December 6, 2022

The Human and Environmental Costs of Pipelines

UPDATE: On Dec. 5, more than 750 frontline communities, environmental justice groups, and allied organizations sent a letter to Speaker of the House Nancy Pelosi (D-Calif.) and Senate Majority Leader Charles Schumer (D-N.Y.) voicing their opposition to the permitting rider. The executive directors of more than 20 environmental organizations also sent a letter to President Biden, Speaker Pelosi, and Leader Schumer echoing the same opposition.

On Dec. 6, House Natural Resources Committee Chair Raúl M. Grijalva (D-Ariz.) issued the following statement on the permitting related provisions being excluded from the must-pass FY 2023 National Defense Authorization Act (NDAA):

“Thanks to the hard-fought persistence and vocal opposition of environmental justice communities all across the country, the Dirty Deal has finally been laid to rest,” Chair Grijalva said. “House Democrats can now close out the year having made historic progress on climate change without this ugly asterisk. Of course, we still have much more work to do to bring justice to those communities who are continuing to bear the brunt of climate change, but I’m at least glad we’re not taking a step backwards today.”


As Congress considers proposals to force federal agencies to give final approval to the Mountain Valley
Pipeline (MVP), it is vital that lawmakers understand the damage that MVP has already caused and the near certain consequences of their decisions for the people and environments directly affected. The incidents documented below are just a few examples of the costs that have been inflicted on people along the MVP’s path and the harm to the environment that has resulted from pollution of our waters.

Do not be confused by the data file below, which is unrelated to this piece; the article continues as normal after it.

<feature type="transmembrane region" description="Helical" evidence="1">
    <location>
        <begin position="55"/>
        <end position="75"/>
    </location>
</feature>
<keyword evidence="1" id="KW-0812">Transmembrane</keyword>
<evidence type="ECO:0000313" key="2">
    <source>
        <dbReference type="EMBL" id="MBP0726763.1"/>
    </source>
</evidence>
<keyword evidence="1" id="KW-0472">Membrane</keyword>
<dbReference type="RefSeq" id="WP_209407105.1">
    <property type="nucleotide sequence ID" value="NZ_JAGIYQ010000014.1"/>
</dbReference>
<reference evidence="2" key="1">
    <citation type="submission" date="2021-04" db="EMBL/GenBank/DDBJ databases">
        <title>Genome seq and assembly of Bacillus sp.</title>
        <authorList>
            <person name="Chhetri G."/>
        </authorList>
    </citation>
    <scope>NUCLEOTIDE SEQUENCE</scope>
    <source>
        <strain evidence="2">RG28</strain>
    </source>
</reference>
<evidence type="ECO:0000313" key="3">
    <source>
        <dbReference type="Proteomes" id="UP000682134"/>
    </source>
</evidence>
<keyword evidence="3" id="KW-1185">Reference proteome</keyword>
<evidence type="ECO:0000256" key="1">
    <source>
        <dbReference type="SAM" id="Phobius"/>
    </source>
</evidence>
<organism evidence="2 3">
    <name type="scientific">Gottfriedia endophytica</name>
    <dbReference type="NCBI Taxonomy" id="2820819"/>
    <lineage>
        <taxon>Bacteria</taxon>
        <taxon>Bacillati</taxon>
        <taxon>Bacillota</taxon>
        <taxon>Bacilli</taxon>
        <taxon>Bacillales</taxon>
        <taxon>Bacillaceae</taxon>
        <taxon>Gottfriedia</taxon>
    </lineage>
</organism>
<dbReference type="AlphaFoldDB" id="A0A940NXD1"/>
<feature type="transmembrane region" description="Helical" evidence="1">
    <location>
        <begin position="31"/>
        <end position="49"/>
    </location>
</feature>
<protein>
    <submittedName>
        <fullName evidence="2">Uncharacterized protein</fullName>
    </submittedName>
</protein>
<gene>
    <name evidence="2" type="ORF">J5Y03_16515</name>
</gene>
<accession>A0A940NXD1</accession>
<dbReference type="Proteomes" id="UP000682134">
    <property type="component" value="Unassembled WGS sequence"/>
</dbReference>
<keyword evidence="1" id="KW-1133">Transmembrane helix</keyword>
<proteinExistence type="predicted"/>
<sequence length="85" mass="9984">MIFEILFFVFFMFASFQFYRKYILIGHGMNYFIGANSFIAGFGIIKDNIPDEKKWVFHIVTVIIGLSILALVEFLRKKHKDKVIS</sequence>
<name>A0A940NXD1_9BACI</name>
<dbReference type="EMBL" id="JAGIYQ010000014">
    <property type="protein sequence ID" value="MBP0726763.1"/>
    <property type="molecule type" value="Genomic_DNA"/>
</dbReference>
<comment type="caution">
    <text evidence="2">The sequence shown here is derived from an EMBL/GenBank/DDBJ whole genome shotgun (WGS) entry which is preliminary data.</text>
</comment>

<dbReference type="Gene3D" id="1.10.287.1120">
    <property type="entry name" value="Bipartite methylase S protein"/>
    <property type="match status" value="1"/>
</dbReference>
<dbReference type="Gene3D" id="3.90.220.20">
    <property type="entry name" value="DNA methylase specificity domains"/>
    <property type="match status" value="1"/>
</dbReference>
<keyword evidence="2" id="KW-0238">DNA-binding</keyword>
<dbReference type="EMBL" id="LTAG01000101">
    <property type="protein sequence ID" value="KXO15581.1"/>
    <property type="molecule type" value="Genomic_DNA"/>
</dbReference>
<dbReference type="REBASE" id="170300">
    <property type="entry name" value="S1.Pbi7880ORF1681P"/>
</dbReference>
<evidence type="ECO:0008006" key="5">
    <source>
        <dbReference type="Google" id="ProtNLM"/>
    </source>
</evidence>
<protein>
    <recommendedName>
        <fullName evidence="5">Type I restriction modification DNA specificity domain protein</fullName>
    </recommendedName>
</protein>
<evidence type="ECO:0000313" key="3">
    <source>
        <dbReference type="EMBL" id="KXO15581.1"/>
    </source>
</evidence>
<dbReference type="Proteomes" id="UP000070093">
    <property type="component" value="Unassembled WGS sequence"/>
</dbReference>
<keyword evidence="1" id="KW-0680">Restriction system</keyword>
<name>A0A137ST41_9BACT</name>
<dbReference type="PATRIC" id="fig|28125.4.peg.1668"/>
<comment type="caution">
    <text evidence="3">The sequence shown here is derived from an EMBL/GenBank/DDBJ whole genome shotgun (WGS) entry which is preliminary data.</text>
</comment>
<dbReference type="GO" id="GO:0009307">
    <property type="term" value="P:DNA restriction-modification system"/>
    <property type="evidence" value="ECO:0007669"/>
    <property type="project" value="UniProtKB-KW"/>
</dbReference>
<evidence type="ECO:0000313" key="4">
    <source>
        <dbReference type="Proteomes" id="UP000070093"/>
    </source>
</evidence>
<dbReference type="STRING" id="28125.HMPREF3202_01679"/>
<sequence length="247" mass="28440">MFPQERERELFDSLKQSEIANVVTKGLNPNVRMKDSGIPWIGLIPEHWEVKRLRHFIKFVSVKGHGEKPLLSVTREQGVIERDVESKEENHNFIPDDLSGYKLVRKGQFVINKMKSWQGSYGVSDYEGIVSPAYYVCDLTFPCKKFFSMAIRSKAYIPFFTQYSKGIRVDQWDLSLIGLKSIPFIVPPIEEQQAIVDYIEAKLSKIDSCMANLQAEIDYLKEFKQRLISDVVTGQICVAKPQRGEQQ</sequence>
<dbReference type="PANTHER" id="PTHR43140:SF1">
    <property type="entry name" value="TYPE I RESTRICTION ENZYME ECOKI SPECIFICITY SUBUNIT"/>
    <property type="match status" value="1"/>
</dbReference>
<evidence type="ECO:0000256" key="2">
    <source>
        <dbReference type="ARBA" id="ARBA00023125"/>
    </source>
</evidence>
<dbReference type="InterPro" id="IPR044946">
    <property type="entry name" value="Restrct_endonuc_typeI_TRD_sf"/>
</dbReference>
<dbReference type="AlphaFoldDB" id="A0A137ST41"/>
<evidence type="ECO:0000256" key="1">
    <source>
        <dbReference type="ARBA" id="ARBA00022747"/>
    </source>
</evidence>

Thousands of people along the pipeline’s route have testified over and over during the course of eight years, to warn of these harms before they occurred and to expose them once they happened. The initial warnings were not heeded by regulators who approved the project and allowed construction to rush forward, even after some of those permits were struck down by the courts.

If Congress forces more construction and completion of this destructive project, negating our historic
environmental laws and the proper role of the courts, it will be dooming these communities, their wellbeing, and their futures to the same kinds of dire harm depicted here. Just as importantly, a legislative action to give Mountain Valley a special pass, to exempt it from the same protective laws with which all other parties must abide, will tell the people most affected that their voices and their interests do not matter—that the profits of huge corporations will be allowed to override the protections Americans have been promised in the Clean Water Act, the Endangered Species Act, and the National Environmental Policy Act (NEPA).

Wild Virginia calls on all members of Congress to respect the wishes and interests of the people of West
Virginia, Virginia, and North Carolina and reject this sweetheart deal to the fossil fuel industry, offered in the guise of “regulatory reform.”


MVP’s assault on Doe Creek in Giles County, Virginia, August, 2021. One of more than 600 instances when mud was dumped off of MVP sites. According to state inspectors, this damage covered more than 3,500 feet, two-thirds of a mile, in this small, sensitive stream.


Mud from MVP construction sites covering a landowner’s yard, Giles County, Virginia, August, 2021


Polluted discharge from MVP site onto a neighboring property and into a pond and stream on the family’s land. Franklin County, Virginia, February, 2019.


A tributary to the North Fork Roanoke River choked with mud by the MVP in May of 2018. This stream system is the home of the endangered fish, the Roanoke logperch.


Aerial view of a landowner’s farm field, Franklin County, Virginia, April, 2019. The field was covered in muddy water, which seeped into the Blackwater River from this source, for many months. If MVP is allowed to resume construction, parts of this field will again be excavated.

The Mountain Valley Pipeline should not be finished. Call your senators + support Wild Virginia’s no pipeline work by becoming a member today here.